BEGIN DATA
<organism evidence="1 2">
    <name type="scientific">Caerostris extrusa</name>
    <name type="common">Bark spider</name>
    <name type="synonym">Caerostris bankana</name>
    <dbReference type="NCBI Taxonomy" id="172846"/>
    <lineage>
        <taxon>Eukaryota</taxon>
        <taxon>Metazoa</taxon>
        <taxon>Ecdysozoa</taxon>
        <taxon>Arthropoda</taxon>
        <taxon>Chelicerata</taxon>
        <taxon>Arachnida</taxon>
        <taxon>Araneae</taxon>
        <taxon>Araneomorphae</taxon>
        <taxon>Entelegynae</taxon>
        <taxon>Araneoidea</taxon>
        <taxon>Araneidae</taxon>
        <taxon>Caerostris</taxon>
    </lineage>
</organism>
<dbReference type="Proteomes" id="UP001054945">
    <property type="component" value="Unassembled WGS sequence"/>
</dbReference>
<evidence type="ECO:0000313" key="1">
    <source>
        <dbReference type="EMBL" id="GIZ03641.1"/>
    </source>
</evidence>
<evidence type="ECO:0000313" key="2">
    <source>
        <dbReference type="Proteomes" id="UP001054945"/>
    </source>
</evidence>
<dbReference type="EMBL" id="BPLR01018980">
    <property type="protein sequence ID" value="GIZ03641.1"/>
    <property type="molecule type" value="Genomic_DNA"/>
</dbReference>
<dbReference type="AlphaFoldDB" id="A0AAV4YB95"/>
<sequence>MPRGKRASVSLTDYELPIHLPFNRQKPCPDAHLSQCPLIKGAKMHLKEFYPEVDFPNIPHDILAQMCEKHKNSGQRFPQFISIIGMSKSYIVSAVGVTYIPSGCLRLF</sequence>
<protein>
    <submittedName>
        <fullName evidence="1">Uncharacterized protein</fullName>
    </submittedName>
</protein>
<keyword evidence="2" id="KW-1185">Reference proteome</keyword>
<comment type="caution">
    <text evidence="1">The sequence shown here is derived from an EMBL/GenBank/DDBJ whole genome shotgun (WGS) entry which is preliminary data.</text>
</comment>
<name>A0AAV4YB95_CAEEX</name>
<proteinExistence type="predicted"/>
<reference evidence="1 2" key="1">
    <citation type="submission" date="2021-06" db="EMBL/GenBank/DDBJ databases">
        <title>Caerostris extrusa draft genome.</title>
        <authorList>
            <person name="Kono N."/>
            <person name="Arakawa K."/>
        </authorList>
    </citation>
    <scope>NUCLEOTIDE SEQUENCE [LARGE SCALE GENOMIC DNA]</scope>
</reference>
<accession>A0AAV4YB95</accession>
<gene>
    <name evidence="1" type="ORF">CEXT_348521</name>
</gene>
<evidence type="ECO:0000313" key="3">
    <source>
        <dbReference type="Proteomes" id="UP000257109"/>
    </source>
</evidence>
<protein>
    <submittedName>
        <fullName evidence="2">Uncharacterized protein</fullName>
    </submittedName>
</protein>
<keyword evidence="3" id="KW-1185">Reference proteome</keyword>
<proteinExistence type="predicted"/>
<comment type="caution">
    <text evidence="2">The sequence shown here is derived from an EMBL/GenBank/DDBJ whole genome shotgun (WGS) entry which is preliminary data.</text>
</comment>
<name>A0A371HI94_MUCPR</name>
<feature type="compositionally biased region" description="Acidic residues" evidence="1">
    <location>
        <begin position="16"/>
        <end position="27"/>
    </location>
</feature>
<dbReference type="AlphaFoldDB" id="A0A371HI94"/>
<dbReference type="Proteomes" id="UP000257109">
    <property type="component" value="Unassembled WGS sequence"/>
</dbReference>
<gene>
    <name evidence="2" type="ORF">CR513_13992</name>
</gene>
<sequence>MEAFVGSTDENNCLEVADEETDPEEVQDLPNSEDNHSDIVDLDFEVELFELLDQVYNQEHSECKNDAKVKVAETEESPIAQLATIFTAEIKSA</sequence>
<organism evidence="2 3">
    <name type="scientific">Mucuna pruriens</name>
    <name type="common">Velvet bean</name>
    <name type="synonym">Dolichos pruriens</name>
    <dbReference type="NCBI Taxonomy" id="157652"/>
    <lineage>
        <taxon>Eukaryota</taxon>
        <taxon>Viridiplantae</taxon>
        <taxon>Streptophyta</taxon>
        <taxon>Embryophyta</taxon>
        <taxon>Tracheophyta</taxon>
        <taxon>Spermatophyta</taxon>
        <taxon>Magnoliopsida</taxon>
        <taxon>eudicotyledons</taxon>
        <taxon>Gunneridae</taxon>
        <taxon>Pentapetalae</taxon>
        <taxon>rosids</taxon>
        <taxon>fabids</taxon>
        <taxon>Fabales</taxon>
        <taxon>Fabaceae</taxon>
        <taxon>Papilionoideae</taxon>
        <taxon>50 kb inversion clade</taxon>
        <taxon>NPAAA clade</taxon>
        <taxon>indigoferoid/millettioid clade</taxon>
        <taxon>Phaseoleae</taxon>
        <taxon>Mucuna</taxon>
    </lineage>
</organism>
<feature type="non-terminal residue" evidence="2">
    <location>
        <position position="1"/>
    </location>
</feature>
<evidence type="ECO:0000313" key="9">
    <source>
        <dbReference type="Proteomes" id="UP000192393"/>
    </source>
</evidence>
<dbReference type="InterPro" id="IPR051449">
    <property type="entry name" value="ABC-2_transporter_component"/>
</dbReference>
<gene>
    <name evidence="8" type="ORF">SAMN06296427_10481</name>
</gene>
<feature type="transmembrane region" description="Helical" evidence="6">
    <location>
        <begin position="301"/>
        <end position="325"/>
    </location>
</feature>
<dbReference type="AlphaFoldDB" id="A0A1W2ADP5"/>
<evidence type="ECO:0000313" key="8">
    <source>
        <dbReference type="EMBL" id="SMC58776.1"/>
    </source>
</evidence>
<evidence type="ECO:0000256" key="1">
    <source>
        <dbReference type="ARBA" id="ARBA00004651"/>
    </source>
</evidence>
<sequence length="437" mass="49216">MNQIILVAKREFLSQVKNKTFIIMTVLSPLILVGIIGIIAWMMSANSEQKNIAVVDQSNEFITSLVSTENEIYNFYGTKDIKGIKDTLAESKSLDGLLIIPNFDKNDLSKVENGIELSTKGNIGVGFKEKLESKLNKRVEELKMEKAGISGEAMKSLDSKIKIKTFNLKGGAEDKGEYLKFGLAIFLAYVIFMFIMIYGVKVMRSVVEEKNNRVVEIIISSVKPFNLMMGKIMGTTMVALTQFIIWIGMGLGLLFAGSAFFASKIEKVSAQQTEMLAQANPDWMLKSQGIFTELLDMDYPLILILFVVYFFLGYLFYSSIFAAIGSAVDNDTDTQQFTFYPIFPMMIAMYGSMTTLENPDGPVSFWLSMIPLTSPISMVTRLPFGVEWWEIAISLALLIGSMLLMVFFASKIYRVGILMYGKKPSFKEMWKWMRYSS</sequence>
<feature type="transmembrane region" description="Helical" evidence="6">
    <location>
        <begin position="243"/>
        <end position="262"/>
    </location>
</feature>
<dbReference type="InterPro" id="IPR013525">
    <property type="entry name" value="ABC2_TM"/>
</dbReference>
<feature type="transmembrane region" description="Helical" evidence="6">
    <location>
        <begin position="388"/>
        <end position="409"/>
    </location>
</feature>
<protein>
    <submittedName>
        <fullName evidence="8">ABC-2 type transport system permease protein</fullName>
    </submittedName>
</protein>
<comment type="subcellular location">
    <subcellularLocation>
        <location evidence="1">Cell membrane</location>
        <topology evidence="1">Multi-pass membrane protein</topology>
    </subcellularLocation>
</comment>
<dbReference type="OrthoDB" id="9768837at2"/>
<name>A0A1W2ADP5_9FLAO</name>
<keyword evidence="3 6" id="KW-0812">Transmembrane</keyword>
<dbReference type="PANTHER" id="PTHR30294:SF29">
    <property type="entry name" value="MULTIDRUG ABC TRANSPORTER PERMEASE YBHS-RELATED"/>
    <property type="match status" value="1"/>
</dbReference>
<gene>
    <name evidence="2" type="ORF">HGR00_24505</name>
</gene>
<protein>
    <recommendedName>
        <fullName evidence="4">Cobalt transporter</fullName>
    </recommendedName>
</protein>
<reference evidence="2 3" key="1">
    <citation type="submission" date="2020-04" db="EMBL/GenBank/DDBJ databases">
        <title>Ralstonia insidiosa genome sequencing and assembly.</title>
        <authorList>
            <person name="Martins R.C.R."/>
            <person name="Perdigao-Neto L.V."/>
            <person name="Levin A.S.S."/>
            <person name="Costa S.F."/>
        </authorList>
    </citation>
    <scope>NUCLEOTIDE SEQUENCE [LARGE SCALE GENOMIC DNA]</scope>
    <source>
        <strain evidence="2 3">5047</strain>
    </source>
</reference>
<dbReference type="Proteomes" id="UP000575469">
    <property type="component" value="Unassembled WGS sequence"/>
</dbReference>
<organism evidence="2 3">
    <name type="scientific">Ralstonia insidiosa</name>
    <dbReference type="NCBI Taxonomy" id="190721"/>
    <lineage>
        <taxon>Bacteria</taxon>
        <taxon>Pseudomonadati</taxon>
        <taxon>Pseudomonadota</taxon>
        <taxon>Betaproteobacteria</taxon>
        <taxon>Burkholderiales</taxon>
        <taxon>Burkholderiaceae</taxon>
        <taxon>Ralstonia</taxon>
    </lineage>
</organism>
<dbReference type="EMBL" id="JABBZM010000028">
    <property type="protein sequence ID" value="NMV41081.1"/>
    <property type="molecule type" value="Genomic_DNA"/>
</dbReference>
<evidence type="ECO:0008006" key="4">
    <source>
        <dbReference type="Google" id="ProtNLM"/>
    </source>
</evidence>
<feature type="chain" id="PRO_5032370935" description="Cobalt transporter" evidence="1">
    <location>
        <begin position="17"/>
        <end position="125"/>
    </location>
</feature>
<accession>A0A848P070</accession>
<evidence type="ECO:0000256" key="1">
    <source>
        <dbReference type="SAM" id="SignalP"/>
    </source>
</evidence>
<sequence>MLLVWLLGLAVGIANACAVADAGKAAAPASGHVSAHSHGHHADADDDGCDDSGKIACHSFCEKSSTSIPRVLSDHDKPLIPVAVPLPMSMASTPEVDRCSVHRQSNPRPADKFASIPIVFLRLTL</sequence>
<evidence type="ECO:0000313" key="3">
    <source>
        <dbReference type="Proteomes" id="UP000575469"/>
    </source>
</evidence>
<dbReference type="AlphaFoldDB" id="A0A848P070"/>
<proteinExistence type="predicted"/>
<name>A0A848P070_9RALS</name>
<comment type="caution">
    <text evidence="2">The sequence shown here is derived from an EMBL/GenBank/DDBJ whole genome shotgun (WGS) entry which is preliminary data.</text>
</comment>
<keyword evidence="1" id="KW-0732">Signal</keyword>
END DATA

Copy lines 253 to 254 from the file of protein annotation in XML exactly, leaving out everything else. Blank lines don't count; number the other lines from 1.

        <dbReference type="Proteomes" id="UP000575469"/>
    </source>